Knockengorroch World Ceilidh - Dumfries & Galloway, Thu 23-Sun 26 May 2013
Congo Natty, Luke Vibert and Orkestra del Sol among the highlights of this eclectic, quirky festival
This article is from 2013.
You wouldn’t chance upon Knockengorroch by accident. A modest, hand-painted sign points you off the single track road and through the dramatic Galloway hills to the remote festival site. Not that many of the festival goers need much direction – family-run Knockengorroch has built itself a loyal following over the years, creating a sense of community which has disappeared from some of the bigger, brasher offerings on the festival circuit. With crystal stalls, yoga workshops and an impressive array of creative knitwear, some might pigeonhole Knockengorroch a ‘hippy festival’, but its small site holds curiosities catering to all tastes – from games of gilded ‘bling pong’, to comedy and film tents, a pop-up sauna and its impressively authentic wattle and daub longhouse (which serves as an acoustic performance space). This inclusive, anything-goes spirit is also reflected in the programme which, while mostly focused on roots and world music, has enough stretch to cover electro-swing, techno, drum‘n’bass and dubstep. It's an intriguing lineup geared towards a mix of new experiences and old favourites instead of back-to-back huge festival names.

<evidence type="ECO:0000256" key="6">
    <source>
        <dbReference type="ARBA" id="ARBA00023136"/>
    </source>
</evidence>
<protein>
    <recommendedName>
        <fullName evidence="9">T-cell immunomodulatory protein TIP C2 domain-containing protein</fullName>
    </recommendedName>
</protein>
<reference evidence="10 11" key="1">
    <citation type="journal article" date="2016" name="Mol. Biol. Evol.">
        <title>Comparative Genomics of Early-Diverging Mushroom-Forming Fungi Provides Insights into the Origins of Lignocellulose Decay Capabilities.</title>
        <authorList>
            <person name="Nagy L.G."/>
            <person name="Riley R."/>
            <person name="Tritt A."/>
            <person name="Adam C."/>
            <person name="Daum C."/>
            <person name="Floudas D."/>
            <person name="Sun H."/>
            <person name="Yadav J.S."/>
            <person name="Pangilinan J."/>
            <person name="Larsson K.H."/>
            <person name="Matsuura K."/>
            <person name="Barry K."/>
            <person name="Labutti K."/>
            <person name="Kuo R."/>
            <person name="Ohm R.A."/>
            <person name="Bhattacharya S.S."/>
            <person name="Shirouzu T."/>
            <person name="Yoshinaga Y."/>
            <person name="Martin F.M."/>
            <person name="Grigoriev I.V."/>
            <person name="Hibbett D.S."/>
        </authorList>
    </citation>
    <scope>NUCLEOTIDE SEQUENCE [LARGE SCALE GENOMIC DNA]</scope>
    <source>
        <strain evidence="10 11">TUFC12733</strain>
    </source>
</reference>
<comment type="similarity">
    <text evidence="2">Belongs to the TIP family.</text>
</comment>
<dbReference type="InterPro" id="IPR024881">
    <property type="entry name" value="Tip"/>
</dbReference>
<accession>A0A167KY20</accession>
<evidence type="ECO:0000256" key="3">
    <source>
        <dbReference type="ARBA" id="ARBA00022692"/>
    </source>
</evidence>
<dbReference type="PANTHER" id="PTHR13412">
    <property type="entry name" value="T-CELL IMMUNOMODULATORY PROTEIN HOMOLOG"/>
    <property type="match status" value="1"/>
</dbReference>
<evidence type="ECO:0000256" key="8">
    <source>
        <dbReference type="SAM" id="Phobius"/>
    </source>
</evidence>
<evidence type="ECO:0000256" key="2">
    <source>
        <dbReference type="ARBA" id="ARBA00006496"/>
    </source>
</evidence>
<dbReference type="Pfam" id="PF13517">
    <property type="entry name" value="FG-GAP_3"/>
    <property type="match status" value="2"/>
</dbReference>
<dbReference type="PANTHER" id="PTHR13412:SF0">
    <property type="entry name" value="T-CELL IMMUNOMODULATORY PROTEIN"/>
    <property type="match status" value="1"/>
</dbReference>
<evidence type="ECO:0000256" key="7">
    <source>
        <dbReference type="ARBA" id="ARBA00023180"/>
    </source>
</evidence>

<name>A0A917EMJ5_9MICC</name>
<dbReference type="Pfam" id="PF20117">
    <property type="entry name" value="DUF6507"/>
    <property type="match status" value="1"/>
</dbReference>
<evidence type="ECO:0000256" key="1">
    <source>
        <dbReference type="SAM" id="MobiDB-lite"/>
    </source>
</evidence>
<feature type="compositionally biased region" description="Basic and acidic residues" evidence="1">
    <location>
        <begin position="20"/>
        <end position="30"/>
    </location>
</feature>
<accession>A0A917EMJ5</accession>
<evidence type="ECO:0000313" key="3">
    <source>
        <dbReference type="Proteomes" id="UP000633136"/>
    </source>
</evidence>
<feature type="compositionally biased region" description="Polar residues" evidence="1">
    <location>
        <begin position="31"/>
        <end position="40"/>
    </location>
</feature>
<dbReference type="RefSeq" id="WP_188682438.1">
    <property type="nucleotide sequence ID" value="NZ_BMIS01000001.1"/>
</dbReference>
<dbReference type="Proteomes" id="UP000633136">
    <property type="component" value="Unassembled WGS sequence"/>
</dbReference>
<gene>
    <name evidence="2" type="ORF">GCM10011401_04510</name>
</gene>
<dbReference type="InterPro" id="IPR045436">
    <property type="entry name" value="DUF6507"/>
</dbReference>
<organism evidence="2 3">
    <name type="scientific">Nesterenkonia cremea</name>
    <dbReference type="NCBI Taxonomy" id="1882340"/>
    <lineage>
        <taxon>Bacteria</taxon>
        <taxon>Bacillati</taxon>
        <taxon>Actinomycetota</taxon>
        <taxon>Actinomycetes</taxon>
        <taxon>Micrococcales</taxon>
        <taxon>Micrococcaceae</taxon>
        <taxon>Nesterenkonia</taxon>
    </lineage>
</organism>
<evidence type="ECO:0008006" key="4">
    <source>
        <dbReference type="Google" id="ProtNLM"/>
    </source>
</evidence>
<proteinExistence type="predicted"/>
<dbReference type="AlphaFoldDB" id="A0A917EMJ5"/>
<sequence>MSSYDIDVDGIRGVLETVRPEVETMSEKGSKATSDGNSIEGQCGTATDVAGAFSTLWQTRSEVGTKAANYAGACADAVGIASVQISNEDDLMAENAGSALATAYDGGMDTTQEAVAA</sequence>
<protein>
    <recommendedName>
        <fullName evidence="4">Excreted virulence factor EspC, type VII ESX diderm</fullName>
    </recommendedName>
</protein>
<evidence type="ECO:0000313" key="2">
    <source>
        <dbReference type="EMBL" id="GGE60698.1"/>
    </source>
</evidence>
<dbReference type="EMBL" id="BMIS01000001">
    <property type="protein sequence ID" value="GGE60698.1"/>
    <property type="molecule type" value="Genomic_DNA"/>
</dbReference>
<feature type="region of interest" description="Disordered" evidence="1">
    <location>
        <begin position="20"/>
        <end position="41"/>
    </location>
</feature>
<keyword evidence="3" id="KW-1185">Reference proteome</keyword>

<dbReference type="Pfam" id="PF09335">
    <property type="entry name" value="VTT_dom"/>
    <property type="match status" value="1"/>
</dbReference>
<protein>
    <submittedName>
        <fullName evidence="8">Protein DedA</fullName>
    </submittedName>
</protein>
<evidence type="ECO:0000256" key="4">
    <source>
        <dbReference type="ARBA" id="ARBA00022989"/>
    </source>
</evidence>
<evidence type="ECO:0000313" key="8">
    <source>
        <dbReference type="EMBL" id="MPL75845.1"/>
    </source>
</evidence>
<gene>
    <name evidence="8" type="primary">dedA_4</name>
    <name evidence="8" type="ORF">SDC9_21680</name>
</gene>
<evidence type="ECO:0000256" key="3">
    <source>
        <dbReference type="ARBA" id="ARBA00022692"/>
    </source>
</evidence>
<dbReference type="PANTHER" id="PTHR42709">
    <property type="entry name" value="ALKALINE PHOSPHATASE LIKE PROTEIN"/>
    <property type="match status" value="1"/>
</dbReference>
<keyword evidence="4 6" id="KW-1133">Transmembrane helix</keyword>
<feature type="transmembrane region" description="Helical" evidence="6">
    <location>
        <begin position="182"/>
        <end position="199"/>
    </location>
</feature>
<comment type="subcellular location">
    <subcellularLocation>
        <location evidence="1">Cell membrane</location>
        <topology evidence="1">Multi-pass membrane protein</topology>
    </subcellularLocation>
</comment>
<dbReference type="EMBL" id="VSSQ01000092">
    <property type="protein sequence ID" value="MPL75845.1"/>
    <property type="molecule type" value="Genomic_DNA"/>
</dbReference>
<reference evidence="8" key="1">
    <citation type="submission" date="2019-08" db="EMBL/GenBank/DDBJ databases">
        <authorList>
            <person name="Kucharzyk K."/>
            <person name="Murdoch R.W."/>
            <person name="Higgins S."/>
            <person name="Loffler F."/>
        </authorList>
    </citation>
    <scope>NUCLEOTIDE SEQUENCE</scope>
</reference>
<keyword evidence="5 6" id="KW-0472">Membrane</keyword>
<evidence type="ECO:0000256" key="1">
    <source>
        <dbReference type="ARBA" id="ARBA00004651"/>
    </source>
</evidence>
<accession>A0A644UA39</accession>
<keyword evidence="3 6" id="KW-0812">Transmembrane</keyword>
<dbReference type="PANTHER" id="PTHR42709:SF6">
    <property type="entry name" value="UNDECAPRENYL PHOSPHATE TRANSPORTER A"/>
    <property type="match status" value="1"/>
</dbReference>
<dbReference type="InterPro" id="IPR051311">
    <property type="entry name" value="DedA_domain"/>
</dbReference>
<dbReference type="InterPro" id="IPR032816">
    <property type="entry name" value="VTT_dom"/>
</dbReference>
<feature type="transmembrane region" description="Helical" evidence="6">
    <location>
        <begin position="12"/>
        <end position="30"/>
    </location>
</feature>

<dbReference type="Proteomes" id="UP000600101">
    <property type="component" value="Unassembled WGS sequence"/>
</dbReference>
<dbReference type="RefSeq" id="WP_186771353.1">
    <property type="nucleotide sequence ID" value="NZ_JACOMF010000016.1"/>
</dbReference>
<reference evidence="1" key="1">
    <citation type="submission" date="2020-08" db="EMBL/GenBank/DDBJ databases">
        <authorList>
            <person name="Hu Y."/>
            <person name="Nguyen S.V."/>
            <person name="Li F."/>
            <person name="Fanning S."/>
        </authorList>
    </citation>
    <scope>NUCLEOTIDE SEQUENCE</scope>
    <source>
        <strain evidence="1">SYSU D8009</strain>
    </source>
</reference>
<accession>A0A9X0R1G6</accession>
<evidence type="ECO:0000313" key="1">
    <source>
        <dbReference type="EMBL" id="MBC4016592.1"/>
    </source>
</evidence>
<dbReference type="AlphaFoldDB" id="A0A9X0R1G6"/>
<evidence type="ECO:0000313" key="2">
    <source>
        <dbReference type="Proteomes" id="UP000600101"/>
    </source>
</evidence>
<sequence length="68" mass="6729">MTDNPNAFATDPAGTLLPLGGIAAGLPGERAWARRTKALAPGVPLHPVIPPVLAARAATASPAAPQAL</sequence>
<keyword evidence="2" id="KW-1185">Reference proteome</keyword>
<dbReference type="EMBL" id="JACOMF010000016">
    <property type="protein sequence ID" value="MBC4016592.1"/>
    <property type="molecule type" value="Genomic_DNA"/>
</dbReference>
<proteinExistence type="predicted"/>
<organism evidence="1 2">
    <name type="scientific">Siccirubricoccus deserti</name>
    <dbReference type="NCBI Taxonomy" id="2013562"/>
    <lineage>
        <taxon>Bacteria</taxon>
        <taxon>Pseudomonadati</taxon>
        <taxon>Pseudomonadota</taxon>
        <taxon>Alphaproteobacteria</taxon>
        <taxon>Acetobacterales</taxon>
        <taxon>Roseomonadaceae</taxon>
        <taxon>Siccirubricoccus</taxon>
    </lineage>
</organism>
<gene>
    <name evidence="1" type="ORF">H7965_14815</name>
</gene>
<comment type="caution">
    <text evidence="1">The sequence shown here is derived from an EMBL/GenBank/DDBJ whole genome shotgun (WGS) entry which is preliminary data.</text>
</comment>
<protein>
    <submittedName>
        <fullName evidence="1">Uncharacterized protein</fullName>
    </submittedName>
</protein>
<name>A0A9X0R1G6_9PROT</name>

This year did however see some true veterans of the British music scene take to the stage, including jungle pioneer Congo Natty kicking things off on Friday night, Luke Vibert bringing his legendary goofy electro beats to the Sheiling World Stage and Asian Dub Foundation giving an energetic and heartfelt set suitably celebratory of their 20th anniversary. Taking the theme of ‘birds and stars’ (a nod to partners RSPB and the Dark Sky Planetarium) feathers sprouted from many outfits, while a huge owl with glowing eyes hovered over an indoor stage, at one point seemingly about to swoop off with North Atlantic Oscillation’s unsuspecting drummer. On Sunday the always popular Orkestra del Sol and Mungo’s HiFi were amongst those left to take the festival out in the eclectic, quirky, dancing style one could only expect from Scotland’s very own World Ceilidh.